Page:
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Republicans and Democrats don't agree on much these days, but they have all felt the pain of the nation's opioid epidemic. Last year, more than 70,000 Americans died from a drug overdose. Opioids were responsible for about two-thirds of those deaths.
At the White House today, President Trump signed legislation that will allow lawmakers from both parties to say they are taking steps to address the problem. NPR's Scott Horsley reports.
SCOTT HORSLEY, BYLINE: The opioid bill was passed by both the House and Senate with near-unanimous approval, a level of bipartisan support that Republican Senator Rob Portman of Ohio says is unusual in today's highly polarized political climate.
ROB PORTMAN: I guess maybe because the severity of the crisis. And particularly in states like mine, people are willing to work together and join hands and figure out how to solve it and forget the politics.
HORSLEY: Democratic Senator Maggie Hassan of New Hampshire agrees. The opioid crisis cuts a wide and deadly swath from rural areas to big cities. And polls show it's the rare issue that voters in both parties are alarmed by.
MAGGIE HASSAN: We are losing over a hundred people a day in the United States of America to this epidemic. You can go anywhere in the country and talk to people about the impact it's had on them. This is impacting people in all walks of life in multiple different ways.
HORSLEY: The opioid bill signed by the president today aims to address the problem in different ways, targeting both supply and demand. President Trump signed the bill with some fanfare in the White House East Room almost exactly a year after he declared the opioid epidemic a public health emergency.
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PRESIDENT DONALD TRUMP: Together, we are going to end the scourge of drug addiction in America. We are going to end it, or we are going to at least make an extremely big dent in this terrible, terrible problem.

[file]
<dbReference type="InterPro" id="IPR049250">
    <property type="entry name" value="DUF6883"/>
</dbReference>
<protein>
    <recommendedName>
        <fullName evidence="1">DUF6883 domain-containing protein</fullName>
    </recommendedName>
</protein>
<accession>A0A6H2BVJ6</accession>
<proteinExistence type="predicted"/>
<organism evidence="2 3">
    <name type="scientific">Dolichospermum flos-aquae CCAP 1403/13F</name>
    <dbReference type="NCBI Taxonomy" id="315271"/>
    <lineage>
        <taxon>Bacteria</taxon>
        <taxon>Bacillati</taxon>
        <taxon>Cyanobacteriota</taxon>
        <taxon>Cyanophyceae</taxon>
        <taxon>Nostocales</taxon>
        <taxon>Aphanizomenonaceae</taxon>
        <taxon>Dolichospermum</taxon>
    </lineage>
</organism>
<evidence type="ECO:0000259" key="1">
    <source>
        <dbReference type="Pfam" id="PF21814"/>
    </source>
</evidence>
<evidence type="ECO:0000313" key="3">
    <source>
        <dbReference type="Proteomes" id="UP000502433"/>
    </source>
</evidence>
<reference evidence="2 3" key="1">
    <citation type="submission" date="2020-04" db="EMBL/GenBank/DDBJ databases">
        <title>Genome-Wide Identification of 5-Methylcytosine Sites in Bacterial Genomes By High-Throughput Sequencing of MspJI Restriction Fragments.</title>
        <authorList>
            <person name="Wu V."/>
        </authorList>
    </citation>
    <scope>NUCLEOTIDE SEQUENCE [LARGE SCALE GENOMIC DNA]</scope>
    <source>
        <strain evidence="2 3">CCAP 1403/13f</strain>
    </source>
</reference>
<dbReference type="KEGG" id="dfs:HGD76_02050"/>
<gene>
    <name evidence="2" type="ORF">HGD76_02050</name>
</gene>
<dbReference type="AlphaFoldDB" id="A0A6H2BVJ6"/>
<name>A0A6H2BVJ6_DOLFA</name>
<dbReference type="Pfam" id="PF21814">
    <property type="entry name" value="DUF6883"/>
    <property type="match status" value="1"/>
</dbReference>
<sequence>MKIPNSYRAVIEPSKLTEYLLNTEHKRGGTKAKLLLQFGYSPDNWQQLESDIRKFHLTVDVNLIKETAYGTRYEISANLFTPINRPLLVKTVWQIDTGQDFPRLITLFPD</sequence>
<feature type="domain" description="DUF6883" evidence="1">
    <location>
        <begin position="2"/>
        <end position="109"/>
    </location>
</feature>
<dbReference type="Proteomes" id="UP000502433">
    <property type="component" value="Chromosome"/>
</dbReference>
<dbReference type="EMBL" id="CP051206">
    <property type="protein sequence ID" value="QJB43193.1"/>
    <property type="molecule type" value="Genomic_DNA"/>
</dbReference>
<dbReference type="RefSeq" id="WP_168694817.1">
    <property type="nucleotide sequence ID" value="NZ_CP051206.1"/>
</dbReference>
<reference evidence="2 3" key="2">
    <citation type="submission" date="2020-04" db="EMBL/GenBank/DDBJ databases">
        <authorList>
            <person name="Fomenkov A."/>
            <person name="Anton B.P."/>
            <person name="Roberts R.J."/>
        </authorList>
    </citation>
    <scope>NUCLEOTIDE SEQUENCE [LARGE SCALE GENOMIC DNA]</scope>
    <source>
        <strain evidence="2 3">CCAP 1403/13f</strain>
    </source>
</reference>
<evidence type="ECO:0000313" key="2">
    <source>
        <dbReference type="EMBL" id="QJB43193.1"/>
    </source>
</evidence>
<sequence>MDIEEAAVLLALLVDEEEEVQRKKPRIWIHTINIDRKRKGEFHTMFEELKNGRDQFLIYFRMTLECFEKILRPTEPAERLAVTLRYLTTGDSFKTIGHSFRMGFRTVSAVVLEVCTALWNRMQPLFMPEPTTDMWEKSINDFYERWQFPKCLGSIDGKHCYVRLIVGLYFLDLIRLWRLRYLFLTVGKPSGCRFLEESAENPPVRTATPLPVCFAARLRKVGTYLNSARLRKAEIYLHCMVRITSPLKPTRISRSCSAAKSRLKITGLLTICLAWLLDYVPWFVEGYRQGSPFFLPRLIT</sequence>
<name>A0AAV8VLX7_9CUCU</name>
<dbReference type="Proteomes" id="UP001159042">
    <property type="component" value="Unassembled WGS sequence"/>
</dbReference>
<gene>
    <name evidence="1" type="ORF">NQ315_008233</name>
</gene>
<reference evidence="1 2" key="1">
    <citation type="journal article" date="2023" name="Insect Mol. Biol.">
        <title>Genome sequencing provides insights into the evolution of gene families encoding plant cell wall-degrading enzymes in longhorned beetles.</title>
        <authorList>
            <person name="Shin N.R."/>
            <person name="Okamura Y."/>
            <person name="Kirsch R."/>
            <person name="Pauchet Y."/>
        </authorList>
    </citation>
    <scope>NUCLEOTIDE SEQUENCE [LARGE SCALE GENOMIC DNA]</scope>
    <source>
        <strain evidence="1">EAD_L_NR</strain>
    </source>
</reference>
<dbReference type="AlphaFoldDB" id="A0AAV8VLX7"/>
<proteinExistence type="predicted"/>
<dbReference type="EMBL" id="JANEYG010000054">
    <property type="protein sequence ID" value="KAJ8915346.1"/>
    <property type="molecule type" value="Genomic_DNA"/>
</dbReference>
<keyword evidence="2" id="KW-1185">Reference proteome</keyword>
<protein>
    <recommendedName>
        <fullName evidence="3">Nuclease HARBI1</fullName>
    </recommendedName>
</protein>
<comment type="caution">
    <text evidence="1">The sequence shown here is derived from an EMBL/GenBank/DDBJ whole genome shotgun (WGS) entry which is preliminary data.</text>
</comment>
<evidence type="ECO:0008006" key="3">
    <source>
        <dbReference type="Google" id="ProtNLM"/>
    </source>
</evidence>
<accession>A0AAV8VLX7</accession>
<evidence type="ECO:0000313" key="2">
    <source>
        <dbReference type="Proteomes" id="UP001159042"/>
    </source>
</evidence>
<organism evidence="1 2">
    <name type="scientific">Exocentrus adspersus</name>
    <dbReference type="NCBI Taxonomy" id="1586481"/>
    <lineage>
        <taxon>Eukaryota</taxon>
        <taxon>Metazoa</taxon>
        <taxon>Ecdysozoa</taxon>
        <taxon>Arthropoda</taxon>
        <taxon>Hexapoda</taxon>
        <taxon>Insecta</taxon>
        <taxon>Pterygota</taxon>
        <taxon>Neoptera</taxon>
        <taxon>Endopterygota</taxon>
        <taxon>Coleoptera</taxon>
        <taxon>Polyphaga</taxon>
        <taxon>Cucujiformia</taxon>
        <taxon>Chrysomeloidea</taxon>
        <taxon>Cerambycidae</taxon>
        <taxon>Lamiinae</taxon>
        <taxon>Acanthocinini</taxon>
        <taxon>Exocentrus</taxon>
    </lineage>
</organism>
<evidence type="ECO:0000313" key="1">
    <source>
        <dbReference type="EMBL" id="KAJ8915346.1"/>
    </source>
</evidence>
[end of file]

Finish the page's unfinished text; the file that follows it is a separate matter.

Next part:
HORSLEY: Lots of politicians are claiming credit after the bill signing, as the measure incorporates lots of different ideas - efforts to interdict drugs at the border, for example, and to increase support for drug users seeking treatment.
What the bill doesn't include is a whole lot of new money to fight the problem. Hassan says lawmakers have approved some $6 billion to combat opioid addiction over the next couple of years.
HASSAN: But experts in the field tell us that is not nearly enough. We have to treat this as a starting point. We have a lot more work to do.
HORSLEY: Portman wants to see more effort to address overprescribing of opioids, noting that many addicts start out with a legitimate need for pain pills. But, he adds, despair also plays a role.
PORTMAN: Part of the answer to this is to get people who are in places like small-town Ohio, rural Appalachia more opportunities. That is, I think, one of the antidotes to the drug issue more broadly.
HORSLEY: Health Secretary Alex Azar said this week there are some encouraging signs that the epidemic may be leveling off, or at least not growing as rapidly as it once was.
But drug addiction remains an elusive and evolving problem. Overdose deaths from heroin and prescription drugs may be near their peak, but Portman says methamphetamine is regaining a foothold, and cocaine is making a comeback as well.
PORTMAN: You know, it's a societal issue we have. America has a bigger drug problem than other countries - not just opioids, but we, by far, lead the world. And we need to focus on that broader issue.
HORSLEY: For now, though, today's bill-signing gives members of Congress something they can point to when confronted with the pain of the drug epidemic back home. Scott Horsley, NPR News, the White House.
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